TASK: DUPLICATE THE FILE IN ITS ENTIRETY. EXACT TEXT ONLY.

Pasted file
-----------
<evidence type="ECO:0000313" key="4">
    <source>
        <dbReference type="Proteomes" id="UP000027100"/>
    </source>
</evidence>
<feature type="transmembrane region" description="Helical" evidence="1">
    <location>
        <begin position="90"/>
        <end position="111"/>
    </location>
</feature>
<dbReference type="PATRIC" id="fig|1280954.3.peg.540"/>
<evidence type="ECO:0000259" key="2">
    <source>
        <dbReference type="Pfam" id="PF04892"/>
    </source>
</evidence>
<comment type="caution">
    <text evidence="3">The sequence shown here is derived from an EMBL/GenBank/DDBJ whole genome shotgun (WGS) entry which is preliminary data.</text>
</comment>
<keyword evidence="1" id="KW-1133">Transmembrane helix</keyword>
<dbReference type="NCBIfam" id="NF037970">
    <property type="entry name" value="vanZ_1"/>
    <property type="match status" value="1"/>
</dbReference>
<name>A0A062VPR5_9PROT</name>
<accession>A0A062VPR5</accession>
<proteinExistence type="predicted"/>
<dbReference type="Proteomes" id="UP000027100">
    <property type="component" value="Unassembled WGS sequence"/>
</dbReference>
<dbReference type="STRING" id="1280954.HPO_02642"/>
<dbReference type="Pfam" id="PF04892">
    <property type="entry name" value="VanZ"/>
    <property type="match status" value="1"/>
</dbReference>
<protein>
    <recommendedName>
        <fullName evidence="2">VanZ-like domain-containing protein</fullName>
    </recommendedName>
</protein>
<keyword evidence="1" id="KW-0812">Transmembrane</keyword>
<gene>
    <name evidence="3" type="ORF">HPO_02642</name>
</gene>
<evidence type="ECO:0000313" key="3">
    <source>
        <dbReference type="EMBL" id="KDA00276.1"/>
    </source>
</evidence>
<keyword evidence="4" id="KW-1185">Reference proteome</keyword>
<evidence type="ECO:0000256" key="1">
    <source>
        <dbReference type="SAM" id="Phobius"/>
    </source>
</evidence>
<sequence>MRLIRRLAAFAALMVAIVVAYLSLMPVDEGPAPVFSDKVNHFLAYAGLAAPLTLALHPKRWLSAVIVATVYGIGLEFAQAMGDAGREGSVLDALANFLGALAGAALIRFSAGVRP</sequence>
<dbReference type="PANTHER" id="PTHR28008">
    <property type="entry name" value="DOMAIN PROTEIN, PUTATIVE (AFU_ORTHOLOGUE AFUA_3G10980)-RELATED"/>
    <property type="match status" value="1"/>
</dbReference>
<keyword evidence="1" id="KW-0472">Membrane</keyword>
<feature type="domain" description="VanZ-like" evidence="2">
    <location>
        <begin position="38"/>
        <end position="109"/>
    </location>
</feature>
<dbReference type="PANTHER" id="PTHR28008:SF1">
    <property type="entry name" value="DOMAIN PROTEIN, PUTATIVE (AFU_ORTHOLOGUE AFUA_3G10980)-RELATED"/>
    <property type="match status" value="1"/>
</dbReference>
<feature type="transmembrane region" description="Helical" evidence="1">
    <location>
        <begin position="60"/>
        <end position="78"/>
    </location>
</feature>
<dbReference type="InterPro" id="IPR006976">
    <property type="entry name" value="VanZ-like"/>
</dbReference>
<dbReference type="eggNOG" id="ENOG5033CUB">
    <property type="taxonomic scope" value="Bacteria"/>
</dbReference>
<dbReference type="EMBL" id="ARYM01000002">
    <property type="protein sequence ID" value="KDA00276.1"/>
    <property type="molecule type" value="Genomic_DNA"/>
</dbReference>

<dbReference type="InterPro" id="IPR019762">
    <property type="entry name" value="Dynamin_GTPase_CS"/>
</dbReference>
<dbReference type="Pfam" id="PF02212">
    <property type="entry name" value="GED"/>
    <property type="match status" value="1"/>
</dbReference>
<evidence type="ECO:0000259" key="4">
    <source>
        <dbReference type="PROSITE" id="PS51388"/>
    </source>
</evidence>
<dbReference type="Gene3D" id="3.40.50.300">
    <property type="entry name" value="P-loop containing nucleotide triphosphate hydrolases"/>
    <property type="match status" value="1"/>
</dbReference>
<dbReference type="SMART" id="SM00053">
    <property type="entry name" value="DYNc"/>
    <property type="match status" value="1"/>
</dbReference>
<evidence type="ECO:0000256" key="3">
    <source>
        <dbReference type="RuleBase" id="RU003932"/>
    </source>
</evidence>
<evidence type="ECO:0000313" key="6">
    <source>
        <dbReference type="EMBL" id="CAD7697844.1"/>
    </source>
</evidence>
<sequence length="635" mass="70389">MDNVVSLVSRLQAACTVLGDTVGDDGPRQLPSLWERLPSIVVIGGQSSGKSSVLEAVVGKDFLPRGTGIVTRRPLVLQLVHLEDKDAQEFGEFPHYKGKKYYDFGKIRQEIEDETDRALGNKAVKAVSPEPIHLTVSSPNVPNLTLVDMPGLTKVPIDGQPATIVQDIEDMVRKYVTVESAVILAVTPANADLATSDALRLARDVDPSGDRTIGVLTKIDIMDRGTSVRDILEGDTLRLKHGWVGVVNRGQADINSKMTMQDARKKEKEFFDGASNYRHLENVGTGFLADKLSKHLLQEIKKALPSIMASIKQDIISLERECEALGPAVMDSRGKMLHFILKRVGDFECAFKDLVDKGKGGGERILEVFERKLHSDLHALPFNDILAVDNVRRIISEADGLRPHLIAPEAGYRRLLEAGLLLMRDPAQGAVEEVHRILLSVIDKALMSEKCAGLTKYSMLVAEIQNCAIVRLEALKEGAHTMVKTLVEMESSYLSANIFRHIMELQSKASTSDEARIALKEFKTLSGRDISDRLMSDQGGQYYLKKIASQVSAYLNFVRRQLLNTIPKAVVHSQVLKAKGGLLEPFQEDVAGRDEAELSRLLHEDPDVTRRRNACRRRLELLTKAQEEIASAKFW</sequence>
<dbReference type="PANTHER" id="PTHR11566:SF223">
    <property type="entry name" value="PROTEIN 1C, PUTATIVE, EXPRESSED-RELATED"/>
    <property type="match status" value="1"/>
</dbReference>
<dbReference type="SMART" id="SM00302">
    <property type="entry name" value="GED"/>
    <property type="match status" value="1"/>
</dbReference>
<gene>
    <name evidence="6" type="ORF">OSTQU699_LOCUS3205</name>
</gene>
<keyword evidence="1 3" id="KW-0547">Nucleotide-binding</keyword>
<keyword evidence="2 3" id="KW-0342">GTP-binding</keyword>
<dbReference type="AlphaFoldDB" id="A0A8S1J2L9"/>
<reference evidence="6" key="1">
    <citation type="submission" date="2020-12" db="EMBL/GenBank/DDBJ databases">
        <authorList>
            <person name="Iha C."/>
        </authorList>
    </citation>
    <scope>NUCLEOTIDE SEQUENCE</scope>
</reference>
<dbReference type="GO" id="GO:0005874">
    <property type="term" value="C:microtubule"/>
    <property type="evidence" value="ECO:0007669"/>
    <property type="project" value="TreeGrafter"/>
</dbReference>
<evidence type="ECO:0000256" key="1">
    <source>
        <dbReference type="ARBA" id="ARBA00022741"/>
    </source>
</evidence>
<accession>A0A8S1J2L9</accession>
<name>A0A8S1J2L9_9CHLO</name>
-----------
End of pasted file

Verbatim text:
<evidence type="ECO:0000313" key="4">
    <source>
        <dbReference type="Proteomes" id="UP000027100"/>
    </source>
</evidence>
<feature type="transmembrane region" description="Helical" evidence="1">
    <location>
        <begin position="90"/>
        <end position="111"/>
    </location>
</feature>
<dbReference type="PATRIC" id="fig|1280954.3.peg.540"/>
<evidence type="ECO:0000259" key="2">
    <source>
        <dbReference type="Pfam" id="PF04892"/>
    </source>
</evidence>
<comment type="caution">
    <text evidence="3">The sequence shown here is derived from an EMBL/GenBank/DDBJ whole genome shotgun (WGS) entry which is preliminary data.</text>
</comment>
<keyword evidence="1" id="KW-1133">Transmembrane helix</keyword>
<dbReference type="NCBIfam" id="NF037970">
    <property type="entry name" value="vanZ_1"/>
    <property type="match status" value="1"/>
</dbReference>
<name>A0A062VPR5_9PROT</name>
<accession>A0A062VPR5</accession>
<proteinExistence type="predicted"/>
<dbReference type="Proteomes" id="UP000027100">
    <property type="component" value="Unassembled WGS sequence"/>
</dbReference>
<dbReference type="STRING" id="1280954.HPO_02642"/>
<dbReference type="Pfam" id="PF04892">
    <property type="entry name" value="VanZ"/>
    <property type="match status" value="1"/>
</dbReference>
<protein>
    <recommendedName>
        <fullName evidence="2">VanZ-like domain-containing protein</fullName>
    </recommendedName>
</protein>
<keyword evidence="1" id="KW-0812">Transmembrane</keyword>
<gene>
    <name evidence="3" type="ORF">HPO_02642</name>
</gene>
<evidence type="ECO:0000313" key="3">
    <source>
        <dbReference type="EMBL" id="KDA00276.1"/>
    </source>
</evidence>
<keyword evidence="4" id="KW-1185">Reference proteome</keyword>
<evidence type="ECO:0000256" key="1">
    <source>
        <dbReference type="SAM" id="Phobius"/>
    </source>
</evidence>
<sequence>MRLIRRLAAFAALMVAIVVAYLSLMPVDEGPAPVFSDKVNHFLAYAGLAAPLTLALHPKRWLSAVIVATVYGIGLEFAQAMGDAGREGSVLDALANFLGALAGAALIRFSAGVRP</sequence>
<dbReference type="PANTHER" id="PTHR28008">
    <property type="entry name" value="DOMAIN PROTEIN, PUTATIVE (AFU_ORTHOLOGUE AFUA_3G10980)-RELATED"/>
    <property type="match status" value="1"/>
</dbReference>
<keyword evidence="1" id="KW-0472">Membrane</keyword>
<feature type="domain" description="VanZ-like" evidence="2">
    <location>
        <begin position="38"/>
        <end position="109"/>
    </location>
</feature>
<dbReference type="PANTHER" id="PTHR28008:SF1">
    <property type="entry name" value="DOMAIN PROTEIN, PUTATIVE (AFU_ORTHOLOGUE AFUA_3G10980)-RELATED"/>
    <property type="match status" value="1"/>
</dbReference>
<feature type="transmembrane region" description="Helical" evidence="1">
    <location>
        <begin position="60"/>
        <end position="78"/>
    </location>
</feature>
<dbReference type="InterPro" id="IPR006976">
    <property type="entry name" value="VanZ-like"/>
</dbReference>
<dbReference type="eggNOG" id="ENOG5033CUB">
    <property type="taxonomic scope" value="Bacteria"/>
</dbReference>
<dbReference type="EMBL" id="ARYM01000002">
    <property type="protein sequence ID" value="KDA00276.1"/>
    <property type="molecule type" value="Genomic_DNA"/>
</dbReference>

<dbReference type="InterPro" id="IPR019762">
    <property type="entry name" value="Dynamin_GTPase_CS"/>
</dbReference>
<dbReference type="Pfam" id="PF02212">
    <property type="entry name" value="GED"/>
    <property type="match status" value="1"/>
</dbReference>
<evidence type="ECO:0000259" key="4">
    <source>
        <dbReference type="PROSITE" id="PS51388"/>
    </source>
</evidence>
<dbReference type="Gene3D" id="3.40.50.300">
    <property type="entry name" value="P-loop containing nucleotide triphosphate hydrolases"/>
    <property type="match status" value="1"/>
</dbReference>
<dbReference type="SMART" id="SM00053">
    <property type="entry name" value="DYNc"/>
    <property type="match status" value="1"/>
</dbReference>
<evidence type="ECO:0000256" key="3">
    <source>
        <dbReference type="RuleBase" id="RU003932"/>
    </source>
</evidence>
<evidence type="ECO:0000313" key="6">
    <source>
        <dbReference type="EMBL" id="CAD7697844.1"/>
    </source>
</evidence>
<sequence length="635" mass="70389">MDNVVSLVSRLQAACTVLGDTVGDDGPRQLPSLWERLPSIVVIGGQSSGKSSVLEAVVGKDFLPRGTGIVTRRPLVLQLVHLEDKDAQEFGEFPHYKGKKYYDFGKIRQEIEDETDRALGNKAVKAVSPEPIHLTVSSPNVPNLTLVDMPGLTKVPIDGQPATIVQDIEDMVRKYVTVESAVILAVTPANADLATSDALRLARDVDPSGDRTIGVLTKIDIMDRGTSVRDILEGDTLRLKHGWVGVVNRGQADINSKMTMQDARKKEKEFFDGASNYRHLENVGTGFLADKLSKHLLQEIKKALPSIMASIKQDIISLERECEALGPAVMDSRGKMLHFILKRVGDFECAFKDLVDKGKGGGERILEVFERKLHSDLHALPFNDILAVDNVRRIISEADGLRPHLIAPEAGYRRLLEAGLLLMRDPAQGAVEEVHRILLSVIDKALMSEKCAGLTKYSMLVAEIQNCAIVRLEALKEGAHTMVKTLVEMESSYLSANIFRHIMELQSKASTSDEARIALKEFKTLSGRDISDRLMSDQGGQYYLKKIASQVSAYLNFVRRQLLNTIPKAVVHSQVLKAKGGLLEPFQEDVAGRDEAELSRLLHEDPDVTRRRNACRRRLELLTKAQEEIASAKFW</sequence>
<dbReference type="PANTHER" id="PTHR11566:SF223">
    <property type="entry name" value="PROTEIN 1C, PUTATIVE, EXPRESSED-RELATED"/>
    <property type="match status" value="1"/>
</dbReference>
<dbReference type="SMART" id="SM00302">
    <property type="entry name" value="GED"/>
    <property type="match status" value="1"/>
</dbReference>
<gene>
    <name evidence="6" type="ORF">OSTQU699_LOCUS3205</name>
</gene>
<keyword evidence="1 3" id="KW-0547">Nucleotide-binding</keyword>
<keyword evidence="2 3" id="KW-0342">GTP-binding</keyword>
<dbReference type="AlphaFoldDB" id="A0A8S1J2L9"/>
<reference evidence="6" key="1">
    <citation type="submission" date="2020-12" db="EMBL/GenBank/DDBJ databases">
        <authorList>
            <person name="Iha C."/>
        </authorList>
    </citation>
    <scope>NUCLEOTIDE SEQUENCE</scope>
</reference>
<dbReference type="GO" id="GO:0005874">
    <property type="term" value="C:microtubule"/>
    <property type="evidence" value="ECO:0007669"/>
    <property type="project" value="TreeGrafter"/>
</dbReference>
<evidence type="ECO:0000256" key="1">
    <source>
        <dbReference type="ARBA" id="ARBA00022741"/>
    </source>
</evidence>
<accession>A0A8S1J2L9</accession>
<name>A0A8S1J2L9_9CHLO</name>